Absence of evidence and only presumption under Section 29 of the POCSO Act are not sufficient for conviction of the accused: Bombay High Court

The decision that absence of all necessary evidences and mere presumption under Section 29 of the POCSO Act are not sufficient for the accused to be convicted is by the High Court of Bombay through the learned bench led by HONOURABLE JUSTICE SMT. SADHANA S. JADHAV & HONOURABLE MR. JUSTICE S.G. DIGE, in the case of Gautam Chandrakant Khairnar Versus  The State of Maharashtra & Anr. (CRIMINAL APPEAL NO. 508 OF 2015).

Brief facts of the case are that the Respondent is the cousin of the Appellant’s wife. She had gone to live with her cousin and the Appellant, who is a school teacher to study in a school in the same village. She had completed her education till 8th standard and was in her 9th standard when the incident took place. The Appellant used to make sexual advances towards her in the night and used to frequently molest her in every four days, which increased to more frequent molestation after her sister went to her maternal home for childbirth. The Respondent was taken to a doctor and had undergone a sonography test when she missed her menstruation. She was given a pill later on by the Appellant, after which she again got her menstruation. The accused’s brother had also molested the survivor and was aware of the sonography. The accused had threatened her to fail her in the examinations incase she reveals anything about the molestation, hence the survivor remained silent regarding the same. But when she shifted to her real sister’s house in Waghadi during her 10th standard, on being taken to the doctor for sonography because of pain in her abdomen, she revealed her knowledge about sonography and hence narrated the unfortunate incident. The survivor’s two sisters, two brother-in-laws and her brother decided to file an FIR collectively and the accused was charged and convicted for offence punishable under section 6 of the Protection of Children from Sexual Offences Act, 2012(in short “POCSO Act”) and sentenced to suffer Imprisonment for life and to pay fine of Rs. 1,00,000/-(Rs.One Lakh) in default to suffer R.I. for 3 years. He was also convicted for the offence punishable under section 506 of the Indian Penal Code and sentenced to suffer R.I. for 2 years. The appellant in Cr. Appeal No. 508 of 2015, i.e. the Appellant’s brother was convicted for the offence punishable under section 12 of POCSO Act and sentenced to suffer R.I. for 3 years and to pay fine of Rs. 50,000/-(Rs. Fifty thousand) i.d. R.I. for one year. The present appeal was filed, opposing the conviction.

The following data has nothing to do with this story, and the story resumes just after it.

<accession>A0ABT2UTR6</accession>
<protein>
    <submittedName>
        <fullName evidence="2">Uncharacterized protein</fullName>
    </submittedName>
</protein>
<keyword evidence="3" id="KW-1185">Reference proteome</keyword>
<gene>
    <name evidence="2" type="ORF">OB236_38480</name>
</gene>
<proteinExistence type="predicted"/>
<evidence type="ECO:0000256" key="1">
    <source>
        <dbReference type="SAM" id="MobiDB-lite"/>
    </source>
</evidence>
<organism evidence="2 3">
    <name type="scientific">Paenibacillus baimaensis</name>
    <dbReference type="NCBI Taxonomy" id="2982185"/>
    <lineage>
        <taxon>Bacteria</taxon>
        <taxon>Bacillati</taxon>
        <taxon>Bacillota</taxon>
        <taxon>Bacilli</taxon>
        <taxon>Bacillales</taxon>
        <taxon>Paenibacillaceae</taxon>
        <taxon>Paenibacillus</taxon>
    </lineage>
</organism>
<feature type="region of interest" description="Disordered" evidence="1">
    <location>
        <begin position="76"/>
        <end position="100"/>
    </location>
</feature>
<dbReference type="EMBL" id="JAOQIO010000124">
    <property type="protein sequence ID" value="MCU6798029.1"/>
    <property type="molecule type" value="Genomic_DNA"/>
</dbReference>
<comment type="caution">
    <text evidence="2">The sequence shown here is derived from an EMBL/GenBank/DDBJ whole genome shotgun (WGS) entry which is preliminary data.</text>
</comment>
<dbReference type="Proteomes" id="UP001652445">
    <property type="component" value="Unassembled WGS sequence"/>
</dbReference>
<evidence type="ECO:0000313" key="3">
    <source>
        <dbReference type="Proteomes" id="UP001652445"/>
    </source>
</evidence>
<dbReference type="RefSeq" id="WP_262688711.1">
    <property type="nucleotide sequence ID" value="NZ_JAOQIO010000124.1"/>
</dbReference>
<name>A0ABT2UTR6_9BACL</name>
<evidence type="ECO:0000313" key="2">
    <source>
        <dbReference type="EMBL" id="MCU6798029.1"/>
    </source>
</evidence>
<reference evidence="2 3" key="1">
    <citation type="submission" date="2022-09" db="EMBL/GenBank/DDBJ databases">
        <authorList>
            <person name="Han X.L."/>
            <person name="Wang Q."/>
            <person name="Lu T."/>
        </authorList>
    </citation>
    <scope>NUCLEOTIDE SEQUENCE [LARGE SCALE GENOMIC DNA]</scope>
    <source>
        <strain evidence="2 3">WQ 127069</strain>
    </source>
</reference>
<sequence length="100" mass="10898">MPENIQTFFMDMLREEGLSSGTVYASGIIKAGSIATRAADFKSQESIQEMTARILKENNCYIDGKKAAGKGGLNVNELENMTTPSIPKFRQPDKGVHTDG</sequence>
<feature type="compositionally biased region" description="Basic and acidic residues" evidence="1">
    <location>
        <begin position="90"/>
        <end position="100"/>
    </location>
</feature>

The counsel for Appellants, Mr. R.N. Dhorde, Sr. Counsel a/w. Mr. B.R. Warma contended that the evidence of the victim was not enough for the case. The counsel further stated that despite the fact that she was conversing with her sisters and brother over the phone, the survivor had not revealed the accused’s act The two-year silence of the grown-up daughter would speak volumes in and of itself. She told the wife of accused No. 1 about her molestation at the hands of accused No. 2, but no rationale is given for why accused No. 1’s crime was not revealed to the wife of accused No. 1. The counsel further argued that the evidences were false as the wife of the accused had given birth to their daughter at Jirali itself and did not go to her maternal home and that the sisters of the survivor had good relations with the accused’s wife and mother-in-law of the accused even after disclosure of the incident.

The learned APP, Smt. R.P. Gour, argued that the evidence presented was sufficient and that the victim was helpless and could the reveal the incident because of societal repercussions, owing to the fact that the accused was her relative. The learned APP further argued that the accused took advantage of the victim’s youth, as well as the fact that she had no living parents at the time of the crime, leaving her at the mercy of her relatives. She further stated that there is a presumption against the accused that he is guilty of the offence with which he is charged under section 29 of the POCSO Act, and that in the current case, the accused has not discharged this onus except by providing the birth certificate of his daughter.

The counsel for Respondent, Mr. Vivek M. Lomte relied on certain cases such as Independent Thought v/s. Union of India & anr.(AIR 2017 SC4904.), Ganesan v/s. State represented by its Inspector of Police[(2020) 10 SCC 573], Rai Sandeep v/s. State (NCT of Delhi)[(2012) 8 SCC 21] and requested to uphold the conviction.

The court, after hearing both the sides, came to a conclusion that, without any evidence, merely on the basis of a presumption, the accused persons cannot be convicted and acquitted both the accused persons.


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